Not many Singaporeans know that Shuang Lin Monastery, the familiar landmark at one end of Toa Payoh, once played a significant role in the building of the Burma Road. In the 1930s, volunteers from around Southeast Asia were trained to drive at the monastery before they were sent to the Burma Road to transport material to China in the Sino-Japanese War.
Linking Burma and China, the Burma Road was used to ferry equipment and war material in support of China in the 1937 war between China and Japan. Cutting through rough mountain country and stretching 1,130 km long, it played a crucial logistical role in suppyling Chinese forces striking at the invading Japanese army.
That’s a lesson in history that we learnt from one of our Lee Kong Chian Research Fellows, one of the first two researches who completed the Fellowship recently. In this issue of BiblioAsia, you will get to see what they did, in two extracts from their papers that they presented soon after completing their research. The other feature explores the early education of Malayan gentlemen by British colonials. In case you think it is just another piece of research on early education, be prepared to be surprised: you’ll find that education in the 1800s wasn’t as straightforward as it would seem. The educators certainly had more than good English in mind, when they wrote textbooks and tried to teach locals the finer points of the English language.
The two research projects show how much benefit the Lee Kong Chian Research Fellowship has brought to the National Library since we launched it in 2005. With their specific areas of interest and dedication, Lee Kong Chian Research Fellows have added to the field of research in Singapore, filling gaps in the National Library’s collections and adding to the veritable wealth of heritage and archival information on local history. The Fellowship has also helped us to develop the capability of reference librarians, and boosted the use of our heritage collections.
It is certainly what we hoped for when we launched the Fellowship. Open to local as well as overseas researchers who plan to make use of the excellent collections and facilities in the Lee Kong Chian Reference Library, the Fellowship is part of our efforts to establish the National Library as a preferred stop for Asian content. It welcomes researchers with interests in a wide range of topics. For proof, look out for papers and articles from more Research Fellows in subsequent issues of BiblioAsia, and you’ll see what we mean.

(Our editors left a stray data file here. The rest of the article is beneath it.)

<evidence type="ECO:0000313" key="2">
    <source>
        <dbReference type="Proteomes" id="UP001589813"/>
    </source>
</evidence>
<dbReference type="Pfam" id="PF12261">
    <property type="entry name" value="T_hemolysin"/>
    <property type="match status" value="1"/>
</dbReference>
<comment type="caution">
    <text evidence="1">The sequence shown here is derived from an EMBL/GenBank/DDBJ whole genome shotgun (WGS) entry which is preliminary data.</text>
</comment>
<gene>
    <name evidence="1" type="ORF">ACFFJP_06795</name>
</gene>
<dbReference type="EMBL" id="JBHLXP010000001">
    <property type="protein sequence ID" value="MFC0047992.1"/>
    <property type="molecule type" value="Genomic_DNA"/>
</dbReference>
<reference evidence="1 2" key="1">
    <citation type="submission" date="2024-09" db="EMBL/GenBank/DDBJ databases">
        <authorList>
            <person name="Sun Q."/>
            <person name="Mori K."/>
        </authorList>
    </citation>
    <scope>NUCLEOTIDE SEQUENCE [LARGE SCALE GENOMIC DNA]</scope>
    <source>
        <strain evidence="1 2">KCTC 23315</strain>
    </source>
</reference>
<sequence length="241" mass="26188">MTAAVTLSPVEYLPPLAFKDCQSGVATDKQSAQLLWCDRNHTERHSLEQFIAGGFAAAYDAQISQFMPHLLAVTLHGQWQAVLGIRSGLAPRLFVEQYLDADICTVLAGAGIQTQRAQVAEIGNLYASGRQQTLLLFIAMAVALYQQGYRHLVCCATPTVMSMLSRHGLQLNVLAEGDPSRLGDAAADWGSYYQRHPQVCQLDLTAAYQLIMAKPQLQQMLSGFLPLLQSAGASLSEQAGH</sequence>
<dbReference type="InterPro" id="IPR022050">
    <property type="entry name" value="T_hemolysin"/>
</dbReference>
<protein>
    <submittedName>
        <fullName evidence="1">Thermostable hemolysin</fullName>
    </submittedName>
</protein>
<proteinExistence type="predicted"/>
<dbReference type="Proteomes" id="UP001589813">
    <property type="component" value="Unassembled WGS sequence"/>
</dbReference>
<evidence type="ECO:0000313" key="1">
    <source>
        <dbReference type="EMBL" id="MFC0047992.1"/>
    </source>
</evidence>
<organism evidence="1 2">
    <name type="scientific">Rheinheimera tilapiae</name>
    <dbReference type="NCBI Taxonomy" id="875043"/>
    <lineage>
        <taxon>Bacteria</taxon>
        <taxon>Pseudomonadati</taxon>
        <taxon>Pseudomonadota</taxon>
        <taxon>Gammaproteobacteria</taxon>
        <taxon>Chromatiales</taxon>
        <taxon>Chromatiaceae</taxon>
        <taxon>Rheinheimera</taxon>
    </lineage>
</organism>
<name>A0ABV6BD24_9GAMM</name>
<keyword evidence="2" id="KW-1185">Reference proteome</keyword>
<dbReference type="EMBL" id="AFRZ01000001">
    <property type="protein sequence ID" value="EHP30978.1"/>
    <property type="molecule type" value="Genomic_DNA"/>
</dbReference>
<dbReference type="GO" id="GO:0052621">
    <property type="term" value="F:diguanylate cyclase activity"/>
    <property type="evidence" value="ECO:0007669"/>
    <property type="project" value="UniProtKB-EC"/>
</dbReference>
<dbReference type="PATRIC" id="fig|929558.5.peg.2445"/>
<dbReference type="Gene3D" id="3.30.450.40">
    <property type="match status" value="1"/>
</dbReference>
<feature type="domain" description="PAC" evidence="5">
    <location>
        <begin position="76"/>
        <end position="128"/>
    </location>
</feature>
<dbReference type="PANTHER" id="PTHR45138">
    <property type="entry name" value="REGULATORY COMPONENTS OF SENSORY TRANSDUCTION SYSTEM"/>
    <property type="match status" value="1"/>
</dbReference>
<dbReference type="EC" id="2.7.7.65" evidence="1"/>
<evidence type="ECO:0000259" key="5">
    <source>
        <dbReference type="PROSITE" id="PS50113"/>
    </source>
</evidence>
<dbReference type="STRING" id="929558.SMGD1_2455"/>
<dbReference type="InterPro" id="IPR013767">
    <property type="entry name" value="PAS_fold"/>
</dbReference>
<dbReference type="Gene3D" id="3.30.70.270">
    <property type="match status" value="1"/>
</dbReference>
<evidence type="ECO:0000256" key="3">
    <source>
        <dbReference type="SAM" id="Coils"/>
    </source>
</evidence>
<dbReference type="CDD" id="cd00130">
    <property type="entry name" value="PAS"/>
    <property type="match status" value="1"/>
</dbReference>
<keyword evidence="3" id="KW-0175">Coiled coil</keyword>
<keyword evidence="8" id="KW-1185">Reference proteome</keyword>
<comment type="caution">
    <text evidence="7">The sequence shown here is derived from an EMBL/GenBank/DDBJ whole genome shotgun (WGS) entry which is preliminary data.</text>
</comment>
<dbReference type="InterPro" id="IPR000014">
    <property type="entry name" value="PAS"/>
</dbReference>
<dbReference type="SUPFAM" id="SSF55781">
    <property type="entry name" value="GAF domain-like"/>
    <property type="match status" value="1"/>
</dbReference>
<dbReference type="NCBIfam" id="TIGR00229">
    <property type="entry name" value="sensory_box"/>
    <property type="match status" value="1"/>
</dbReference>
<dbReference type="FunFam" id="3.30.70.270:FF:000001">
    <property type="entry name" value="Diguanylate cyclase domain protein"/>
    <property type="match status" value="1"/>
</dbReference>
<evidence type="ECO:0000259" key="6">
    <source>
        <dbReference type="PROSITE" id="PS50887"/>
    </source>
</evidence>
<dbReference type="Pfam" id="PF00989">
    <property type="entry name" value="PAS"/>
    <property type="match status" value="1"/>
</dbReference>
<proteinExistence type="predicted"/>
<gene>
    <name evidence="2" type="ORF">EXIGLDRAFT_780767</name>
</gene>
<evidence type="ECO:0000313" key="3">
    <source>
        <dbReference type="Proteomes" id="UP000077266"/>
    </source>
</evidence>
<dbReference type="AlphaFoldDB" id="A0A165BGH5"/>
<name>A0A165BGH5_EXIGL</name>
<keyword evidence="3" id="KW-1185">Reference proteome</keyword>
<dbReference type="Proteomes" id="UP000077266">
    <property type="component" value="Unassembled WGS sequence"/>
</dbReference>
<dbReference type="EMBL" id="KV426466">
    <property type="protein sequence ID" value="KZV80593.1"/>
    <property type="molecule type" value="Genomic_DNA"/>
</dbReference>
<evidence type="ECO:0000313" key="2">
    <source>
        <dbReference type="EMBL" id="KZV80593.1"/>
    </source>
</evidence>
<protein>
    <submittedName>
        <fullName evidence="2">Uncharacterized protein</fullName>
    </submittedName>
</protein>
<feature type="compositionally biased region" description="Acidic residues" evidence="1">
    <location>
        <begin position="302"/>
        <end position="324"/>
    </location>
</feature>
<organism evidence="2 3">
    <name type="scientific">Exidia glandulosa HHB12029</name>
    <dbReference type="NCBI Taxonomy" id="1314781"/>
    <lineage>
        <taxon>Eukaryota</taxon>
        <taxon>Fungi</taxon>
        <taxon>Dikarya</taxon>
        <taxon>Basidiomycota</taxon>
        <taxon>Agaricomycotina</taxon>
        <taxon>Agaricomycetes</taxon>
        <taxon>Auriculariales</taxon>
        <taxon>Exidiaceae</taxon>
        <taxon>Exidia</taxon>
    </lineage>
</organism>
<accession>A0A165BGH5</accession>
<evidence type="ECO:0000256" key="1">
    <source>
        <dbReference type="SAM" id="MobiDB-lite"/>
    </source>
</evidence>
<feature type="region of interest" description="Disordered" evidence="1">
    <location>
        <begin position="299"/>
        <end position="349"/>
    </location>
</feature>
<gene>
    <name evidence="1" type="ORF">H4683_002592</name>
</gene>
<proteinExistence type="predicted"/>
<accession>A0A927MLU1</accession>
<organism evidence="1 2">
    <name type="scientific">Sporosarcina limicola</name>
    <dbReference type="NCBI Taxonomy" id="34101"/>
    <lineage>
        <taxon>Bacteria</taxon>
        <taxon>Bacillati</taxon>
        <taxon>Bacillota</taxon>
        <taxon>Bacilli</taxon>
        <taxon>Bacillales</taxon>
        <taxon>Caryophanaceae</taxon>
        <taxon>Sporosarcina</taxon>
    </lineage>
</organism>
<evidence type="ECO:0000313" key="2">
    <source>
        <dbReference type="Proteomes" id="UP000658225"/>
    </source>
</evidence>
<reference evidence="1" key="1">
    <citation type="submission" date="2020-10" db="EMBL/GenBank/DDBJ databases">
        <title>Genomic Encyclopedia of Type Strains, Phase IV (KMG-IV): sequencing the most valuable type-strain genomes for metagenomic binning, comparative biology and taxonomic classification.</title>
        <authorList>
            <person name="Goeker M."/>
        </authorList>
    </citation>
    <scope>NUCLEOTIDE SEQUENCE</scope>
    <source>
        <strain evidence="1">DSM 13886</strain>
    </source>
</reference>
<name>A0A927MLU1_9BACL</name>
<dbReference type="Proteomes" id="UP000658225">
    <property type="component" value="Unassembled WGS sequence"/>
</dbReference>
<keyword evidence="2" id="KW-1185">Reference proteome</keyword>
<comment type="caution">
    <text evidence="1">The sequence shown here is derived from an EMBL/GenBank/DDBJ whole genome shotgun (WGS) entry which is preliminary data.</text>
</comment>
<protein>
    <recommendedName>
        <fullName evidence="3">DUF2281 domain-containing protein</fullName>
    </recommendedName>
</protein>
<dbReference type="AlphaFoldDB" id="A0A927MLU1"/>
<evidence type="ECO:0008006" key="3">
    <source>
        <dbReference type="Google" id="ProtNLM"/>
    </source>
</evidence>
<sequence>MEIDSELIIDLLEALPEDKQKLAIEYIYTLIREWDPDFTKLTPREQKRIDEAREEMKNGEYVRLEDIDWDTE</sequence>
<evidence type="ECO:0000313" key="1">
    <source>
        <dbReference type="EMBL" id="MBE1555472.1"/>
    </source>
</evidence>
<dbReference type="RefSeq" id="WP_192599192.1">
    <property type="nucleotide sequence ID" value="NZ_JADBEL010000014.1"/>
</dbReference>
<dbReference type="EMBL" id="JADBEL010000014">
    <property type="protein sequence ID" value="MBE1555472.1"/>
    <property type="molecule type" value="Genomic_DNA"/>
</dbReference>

Other interesting topics coming your way include knowledge management in schools, and the influence of the Chinese press in the region on Chinese culture and ethnicity. But why wait for the articles to be published in BiblioAsia? Come down to the National Library to watch and hear the next batch of Research Fellows present their findings in person. At the sessions, you’ll get the chance to interact with them and ask them to follow-up questions on their research. It’s all part of the National Library’s interactive approach to learning and to stimulate a greater interest in research. Do look our for news on the next presentations on the NLB website at https://www.nlb.gov.sg/main/home.
This issue of BiblioAsia promises more than research pieces from the Fellowship. We continue to feature articles based on the collections in the National Library, to give you a glimpse into the rich heritage collections that we have in the Lee Kong Chian Reference Library. You’ll get to learn more about Indian festivals in Singapore, and find out about how people borrowed money in the early days of this country. Long before Shenton Way filled up with banks and ATM machines, the business district - as it was then - was already abound with opportunities and avenues for aspiring businessmen and hopeful investors to raise some capital for their businesses. Not all were official of course, but they certainly worked. Want to find our more? Visit our website, explore the Digital Library, or come down to the library for a closer look.
And, of course, if you are not inspired to do a little research of your own, I would like to encourage you to think about becoming a Lee Kong Chian Research Fellow yourself. The details and application forms are available at all reception counters in all community and regional libraries, and also on our NLB website https://www.nlb.gov.sg/main/home. The next intake closes in August, so there’s still plenty of time. Meanwhile, happy reading!
Ms Ngiah Lek Choh